We have also seen the sanction applied to our employee Steph Brennan and in keeping with our commitment to uphold the ERC bans, Steph is immediately suspended from his role as England Team physio pending completion of the review process required under RFU employment policies.”

  4. The punishment should fit the crime – is eye gouging less heinous than faking an injury?
    Harlequins are not the first rugby team to fake blood injuries, Dick Best, former England coach, has said that the practice of using fake blood capsules is widespread in rugby. Richard Cockerill, the former England hooker, admits in his book In Your Face that he had stitches in his finger opened during an England game incase a replacement was needed.
    With so much financial pressure put on coaches to win games this behaviour is not surprising.
    Cheating is wrong but stopping a coach working for 3 years is disproportionate.

  5. Three years is too long. A year would have been sufficient. Three years is effectively career-ending. I hope he appeals and is successful, but I’m sure the authorities will want to just bury this now.

    Great shame for the game.

  6. It needed to be a heavy punishment and as shocked as I was when I heard it, I don’t think it’s that far off the mark. Penny I don’t think the comparison between this and Burger’s gouging ban is a very fair one, given that most of us on here already agree that was woefully inadequate (should have been more like 6 months or more).

    Certainly not trying to defend Burger and even less inclined to open the gouging debate again, but his actions didn’t really do much to change the game and only affected one player.

    Imagine though if Deano’s plan had worked – he would have cheated Leinster out of a Heineken Cup – something which affects Leinster as a province, all their players and fans, and made a huge difference to Leinster’s bottom line. Then there’s the damage to the reputation of the game and the Heineken Cup

    And whilst on-field violence can always be explained away with the old “heat of the moment” excuse, this was a very elaborate plot to execute. And then came the cover-up plan when they realised that ERC were on to them. If at some point they had all owned up it would be fair enough to say that the ban should be reduced.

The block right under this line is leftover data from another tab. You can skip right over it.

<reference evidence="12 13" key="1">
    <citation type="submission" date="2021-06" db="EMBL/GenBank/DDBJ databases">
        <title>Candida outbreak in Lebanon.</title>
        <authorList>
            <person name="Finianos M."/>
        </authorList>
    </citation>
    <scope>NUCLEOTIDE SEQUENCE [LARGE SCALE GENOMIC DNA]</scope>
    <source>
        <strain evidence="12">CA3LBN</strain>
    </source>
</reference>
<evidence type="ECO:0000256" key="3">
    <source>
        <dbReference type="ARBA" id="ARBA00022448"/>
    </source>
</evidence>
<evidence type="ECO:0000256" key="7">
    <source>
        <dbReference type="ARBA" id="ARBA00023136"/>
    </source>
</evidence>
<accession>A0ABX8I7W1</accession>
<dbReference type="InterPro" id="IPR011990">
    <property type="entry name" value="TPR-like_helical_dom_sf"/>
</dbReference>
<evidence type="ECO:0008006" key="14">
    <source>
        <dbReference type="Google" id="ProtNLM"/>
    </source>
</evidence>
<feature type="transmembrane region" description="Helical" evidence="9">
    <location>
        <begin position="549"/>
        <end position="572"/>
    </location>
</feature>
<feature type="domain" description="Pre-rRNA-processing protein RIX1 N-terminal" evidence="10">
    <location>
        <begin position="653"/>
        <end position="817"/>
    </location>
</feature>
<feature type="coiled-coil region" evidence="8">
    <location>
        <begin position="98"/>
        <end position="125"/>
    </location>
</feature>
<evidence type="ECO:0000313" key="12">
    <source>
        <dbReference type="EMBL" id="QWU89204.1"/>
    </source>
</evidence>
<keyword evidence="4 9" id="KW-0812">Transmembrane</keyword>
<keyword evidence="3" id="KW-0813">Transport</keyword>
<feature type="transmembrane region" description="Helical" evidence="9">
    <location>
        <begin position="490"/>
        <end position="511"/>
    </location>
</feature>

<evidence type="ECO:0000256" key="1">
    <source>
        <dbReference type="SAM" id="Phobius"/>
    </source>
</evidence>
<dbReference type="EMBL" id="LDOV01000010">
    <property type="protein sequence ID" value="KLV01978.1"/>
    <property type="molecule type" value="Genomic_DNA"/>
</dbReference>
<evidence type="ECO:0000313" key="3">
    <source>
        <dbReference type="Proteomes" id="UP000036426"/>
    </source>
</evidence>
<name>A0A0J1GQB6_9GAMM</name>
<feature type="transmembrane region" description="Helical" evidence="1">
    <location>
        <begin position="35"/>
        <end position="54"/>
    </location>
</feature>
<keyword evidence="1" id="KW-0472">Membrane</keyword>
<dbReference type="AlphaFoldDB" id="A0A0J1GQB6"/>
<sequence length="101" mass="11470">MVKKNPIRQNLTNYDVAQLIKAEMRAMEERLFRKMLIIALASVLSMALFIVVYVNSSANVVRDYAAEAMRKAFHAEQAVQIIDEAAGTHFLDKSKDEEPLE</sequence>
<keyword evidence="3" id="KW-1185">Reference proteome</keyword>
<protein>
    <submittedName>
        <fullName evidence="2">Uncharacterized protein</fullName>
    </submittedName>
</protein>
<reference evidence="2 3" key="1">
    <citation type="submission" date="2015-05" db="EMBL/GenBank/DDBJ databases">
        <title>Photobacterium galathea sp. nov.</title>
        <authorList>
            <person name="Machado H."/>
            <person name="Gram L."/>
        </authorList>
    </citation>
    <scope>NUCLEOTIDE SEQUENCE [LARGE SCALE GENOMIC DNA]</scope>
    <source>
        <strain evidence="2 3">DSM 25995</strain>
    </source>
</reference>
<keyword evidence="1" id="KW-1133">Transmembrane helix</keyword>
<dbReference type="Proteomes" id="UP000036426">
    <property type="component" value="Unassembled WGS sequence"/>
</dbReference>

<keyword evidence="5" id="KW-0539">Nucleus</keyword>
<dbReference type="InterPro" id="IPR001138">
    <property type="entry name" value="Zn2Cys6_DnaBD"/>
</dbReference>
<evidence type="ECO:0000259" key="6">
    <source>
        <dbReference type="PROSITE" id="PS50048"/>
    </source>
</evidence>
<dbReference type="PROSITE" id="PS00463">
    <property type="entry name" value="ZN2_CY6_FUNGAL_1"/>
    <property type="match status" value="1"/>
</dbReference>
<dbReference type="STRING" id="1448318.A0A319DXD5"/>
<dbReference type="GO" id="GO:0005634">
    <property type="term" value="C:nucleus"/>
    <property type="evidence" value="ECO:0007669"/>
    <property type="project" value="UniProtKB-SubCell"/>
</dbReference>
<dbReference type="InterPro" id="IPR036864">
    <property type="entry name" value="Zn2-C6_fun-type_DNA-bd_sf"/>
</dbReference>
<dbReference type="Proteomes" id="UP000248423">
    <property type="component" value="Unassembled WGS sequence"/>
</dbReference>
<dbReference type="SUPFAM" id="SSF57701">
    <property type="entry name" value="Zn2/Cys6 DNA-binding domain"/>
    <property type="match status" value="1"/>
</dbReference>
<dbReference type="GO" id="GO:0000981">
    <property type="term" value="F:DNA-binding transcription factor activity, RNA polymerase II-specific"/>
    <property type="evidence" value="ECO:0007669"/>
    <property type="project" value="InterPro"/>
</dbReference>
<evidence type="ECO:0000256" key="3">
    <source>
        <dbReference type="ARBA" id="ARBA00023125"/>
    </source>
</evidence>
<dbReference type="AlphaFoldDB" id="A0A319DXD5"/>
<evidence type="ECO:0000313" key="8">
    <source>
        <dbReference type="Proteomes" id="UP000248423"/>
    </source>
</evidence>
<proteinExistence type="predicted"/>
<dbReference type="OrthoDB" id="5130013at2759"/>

Deano (assuming that the evidence was clear) knew exactly what he was doing and showed total disregard for the other team, the rules of the game, the reputation of the game, and even his players and other colleagues, and now it even seems it wasn’t an isolated incident, so I think 3 years is fair. If that makes it career-ending, I have no sympathy and I say that as someone who only a few months ago on these very pages wanted him to get the England job.

    This is the sort of incident that calls for exemplary measures to show others that the RFU, ERC and IRB mean business and won’t stand for this kind of cheating. It is a sad day for English rugby and for Deano, who I thought was a great coach, but it’s his own fault.

  7. Deano has proved that he is big enough and man enough to take the rap.

    Persistant ‘anomolies’, such as Wasps engineering un-contested scrums at vital times in important games have so far gone unpunished.

  8. Gauging in the heat of the scrum is illegal and is penalised accordingly. Fake blood capsule is premeditated and deserves a lengthy ban. the punishement is fair… Rugby should never lower itself to the unsavoury cheating encountered in football, resulting in professionnal footballers being a bunch of overpaid prima donnas who believe that “Winning at all cost” is their motto.

    Let keep the rugby spirit alive. a hooligan game played by “gentlemen”…

Comments are closed.